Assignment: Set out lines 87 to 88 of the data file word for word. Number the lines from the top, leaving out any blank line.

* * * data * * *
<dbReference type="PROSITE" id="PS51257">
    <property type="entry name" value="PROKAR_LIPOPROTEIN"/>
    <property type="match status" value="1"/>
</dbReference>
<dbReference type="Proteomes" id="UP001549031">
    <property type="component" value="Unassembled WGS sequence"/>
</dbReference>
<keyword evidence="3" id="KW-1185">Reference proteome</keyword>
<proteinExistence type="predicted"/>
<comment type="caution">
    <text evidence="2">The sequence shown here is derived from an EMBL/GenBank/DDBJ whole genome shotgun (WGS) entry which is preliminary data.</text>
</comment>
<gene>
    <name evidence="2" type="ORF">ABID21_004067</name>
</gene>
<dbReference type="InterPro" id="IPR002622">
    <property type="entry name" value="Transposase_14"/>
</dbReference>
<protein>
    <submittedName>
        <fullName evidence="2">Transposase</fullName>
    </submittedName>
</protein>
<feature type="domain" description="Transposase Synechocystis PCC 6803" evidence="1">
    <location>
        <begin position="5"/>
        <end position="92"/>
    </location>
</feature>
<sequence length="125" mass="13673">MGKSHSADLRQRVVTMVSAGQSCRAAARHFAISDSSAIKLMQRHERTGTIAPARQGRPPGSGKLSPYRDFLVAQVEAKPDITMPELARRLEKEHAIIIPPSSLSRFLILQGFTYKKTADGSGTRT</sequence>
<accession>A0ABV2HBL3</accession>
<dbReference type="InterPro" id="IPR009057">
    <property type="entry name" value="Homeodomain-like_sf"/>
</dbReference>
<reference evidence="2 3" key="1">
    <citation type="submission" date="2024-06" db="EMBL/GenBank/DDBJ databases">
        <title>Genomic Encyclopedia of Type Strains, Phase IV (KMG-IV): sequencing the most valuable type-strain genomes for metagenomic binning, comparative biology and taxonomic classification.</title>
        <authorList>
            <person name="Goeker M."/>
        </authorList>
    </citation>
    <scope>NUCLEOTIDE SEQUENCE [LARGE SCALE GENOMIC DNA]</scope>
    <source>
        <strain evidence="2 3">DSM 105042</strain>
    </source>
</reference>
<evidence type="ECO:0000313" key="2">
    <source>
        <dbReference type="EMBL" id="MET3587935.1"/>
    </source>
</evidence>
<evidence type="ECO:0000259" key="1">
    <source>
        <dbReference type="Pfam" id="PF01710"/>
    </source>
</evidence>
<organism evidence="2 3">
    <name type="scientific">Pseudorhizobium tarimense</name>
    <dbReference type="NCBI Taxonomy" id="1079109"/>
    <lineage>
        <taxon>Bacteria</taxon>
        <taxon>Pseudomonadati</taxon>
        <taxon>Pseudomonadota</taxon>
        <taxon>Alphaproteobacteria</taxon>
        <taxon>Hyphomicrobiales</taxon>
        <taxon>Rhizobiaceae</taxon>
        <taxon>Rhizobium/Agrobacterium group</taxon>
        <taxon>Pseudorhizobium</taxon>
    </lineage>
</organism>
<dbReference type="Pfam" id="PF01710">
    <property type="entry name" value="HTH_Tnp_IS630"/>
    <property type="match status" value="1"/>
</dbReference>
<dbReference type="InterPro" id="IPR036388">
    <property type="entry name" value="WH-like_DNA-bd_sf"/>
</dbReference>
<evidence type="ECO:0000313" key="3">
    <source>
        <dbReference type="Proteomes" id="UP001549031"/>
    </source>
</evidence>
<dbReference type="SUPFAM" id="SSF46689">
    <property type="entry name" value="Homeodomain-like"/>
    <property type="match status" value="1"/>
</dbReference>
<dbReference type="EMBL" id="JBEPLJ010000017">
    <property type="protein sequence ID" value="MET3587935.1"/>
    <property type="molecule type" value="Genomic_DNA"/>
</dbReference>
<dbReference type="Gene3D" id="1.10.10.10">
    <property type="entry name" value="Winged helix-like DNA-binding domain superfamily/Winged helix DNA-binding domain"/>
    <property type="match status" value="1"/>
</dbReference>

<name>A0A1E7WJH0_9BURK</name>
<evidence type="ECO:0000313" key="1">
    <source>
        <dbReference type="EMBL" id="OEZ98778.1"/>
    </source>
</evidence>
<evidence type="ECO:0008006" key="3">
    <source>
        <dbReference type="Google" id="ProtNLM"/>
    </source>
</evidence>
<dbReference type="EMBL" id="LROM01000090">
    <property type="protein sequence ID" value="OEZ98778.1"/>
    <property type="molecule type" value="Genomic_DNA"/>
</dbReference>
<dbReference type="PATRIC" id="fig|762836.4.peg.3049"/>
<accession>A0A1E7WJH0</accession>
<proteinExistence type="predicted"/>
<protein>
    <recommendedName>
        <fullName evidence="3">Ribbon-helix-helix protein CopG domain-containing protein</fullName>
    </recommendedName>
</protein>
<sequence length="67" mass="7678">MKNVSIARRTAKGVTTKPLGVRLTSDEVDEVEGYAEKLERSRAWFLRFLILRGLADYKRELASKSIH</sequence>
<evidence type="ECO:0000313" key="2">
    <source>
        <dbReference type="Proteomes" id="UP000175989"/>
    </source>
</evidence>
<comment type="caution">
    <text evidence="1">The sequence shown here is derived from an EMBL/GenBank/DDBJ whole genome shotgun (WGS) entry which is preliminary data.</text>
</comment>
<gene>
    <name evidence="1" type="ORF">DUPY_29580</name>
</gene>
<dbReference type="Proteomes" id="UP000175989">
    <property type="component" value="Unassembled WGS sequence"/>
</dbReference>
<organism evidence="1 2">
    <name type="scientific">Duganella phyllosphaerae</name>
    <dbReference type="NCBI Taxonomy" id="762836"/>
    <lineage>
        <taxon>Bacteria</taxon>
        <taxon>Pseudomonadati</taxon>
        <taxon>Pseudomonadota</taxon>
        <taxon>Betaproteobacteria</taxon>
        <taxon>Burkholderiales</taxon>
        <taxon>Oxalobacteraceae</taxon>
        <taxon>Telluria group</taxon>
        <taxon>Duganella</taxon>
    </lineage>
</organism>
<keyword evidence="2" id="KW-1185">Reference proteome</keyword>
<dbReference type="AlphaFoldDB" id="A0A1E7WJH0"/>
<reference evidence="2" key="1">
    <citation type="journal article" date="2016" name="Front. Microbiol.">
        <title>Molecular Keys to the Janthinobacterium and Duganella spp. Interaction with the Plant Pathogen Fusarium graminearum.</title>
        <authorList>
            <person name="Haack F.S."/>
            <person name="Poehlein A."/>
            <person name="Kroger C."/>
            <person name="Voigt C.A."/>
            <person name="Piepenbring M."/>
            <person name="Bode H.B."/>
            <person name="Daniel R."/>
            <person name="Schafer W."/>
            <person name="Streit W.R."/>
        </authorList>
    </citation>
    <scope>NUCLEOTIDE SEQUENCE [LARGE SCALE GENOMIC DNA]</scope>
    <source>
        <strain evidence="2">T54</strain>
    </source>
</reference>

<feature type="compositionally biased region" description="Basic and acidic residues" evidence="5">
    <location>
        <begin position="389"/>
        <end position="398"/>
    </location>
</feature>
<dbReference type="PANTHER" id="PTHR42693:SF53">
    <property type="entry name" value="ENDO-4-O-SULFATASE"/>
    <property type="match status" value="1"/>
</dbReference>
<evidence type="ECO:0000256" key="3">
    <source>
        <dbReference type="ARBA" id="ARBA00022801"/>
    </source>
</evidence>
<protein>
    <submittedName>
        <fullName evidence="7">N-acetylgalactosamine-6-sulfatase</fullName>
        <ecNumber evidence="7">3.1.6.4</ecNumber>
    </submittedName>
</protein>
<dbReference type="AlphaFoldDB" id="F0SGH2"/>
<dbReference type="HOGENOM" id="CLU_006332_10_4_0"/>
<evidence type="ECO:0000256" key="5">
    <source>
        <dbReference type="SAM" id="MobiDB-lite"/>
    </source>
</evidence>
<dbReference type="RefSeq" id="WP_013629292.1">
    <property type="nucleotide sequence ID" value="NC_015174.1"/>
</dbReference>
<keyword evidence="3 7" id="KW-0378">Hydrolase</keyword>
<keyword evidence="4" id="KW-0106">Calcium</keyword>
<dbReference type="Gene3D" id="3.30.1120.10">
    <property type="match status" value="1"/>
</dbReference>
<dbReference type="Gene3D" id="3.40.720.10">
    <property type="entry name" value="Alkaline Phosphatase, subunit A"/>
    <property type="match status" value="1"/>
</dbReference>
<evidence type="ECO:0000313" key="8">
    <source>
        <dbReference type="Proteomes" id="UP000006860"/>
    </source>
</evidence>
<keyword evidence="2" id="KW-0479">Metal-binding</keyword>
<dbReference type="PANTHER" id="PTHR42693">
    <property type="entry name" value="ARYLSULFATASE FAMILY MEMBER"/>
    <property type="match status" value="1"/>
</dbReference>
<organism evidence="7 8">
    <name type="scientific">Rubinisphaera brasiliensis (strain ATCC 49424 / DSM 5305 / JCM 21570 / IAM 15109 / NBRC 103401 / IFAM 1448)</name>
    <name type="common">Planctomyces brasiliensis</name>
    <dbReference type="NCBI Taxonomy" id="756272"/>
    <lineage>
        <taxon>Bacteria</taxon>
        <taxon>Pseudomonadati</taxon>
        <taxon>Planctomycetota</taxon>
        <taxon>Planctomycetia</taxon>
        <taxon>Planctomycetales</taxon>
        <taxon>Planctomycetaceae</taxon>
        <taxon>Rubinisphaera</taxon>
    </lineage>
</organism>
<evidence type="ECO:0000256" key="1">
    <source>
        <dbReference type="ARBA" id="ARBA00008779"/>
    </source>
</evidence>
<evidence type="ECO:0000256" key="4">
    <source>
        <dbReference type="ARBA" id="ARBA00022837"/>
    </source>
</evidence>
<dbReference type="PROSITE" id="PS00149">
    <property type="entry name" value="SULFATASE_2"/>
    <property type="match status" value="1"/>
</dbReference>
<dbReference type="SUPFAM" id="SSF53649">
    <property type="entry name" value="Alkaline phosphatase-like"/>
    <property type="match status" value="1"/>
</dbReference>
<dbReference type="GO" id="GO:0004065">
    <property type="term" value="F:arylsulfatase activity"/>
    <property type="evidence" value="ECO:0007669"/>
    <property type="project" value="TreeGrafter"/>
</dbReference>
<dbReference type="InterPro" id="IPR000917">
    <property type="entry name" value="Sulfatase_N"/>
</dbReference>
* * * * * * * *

<dbReference type="EMBL" id="JBEPLJ010000017">
    <property type="protein sequence ID" value="MET3587935.1"/>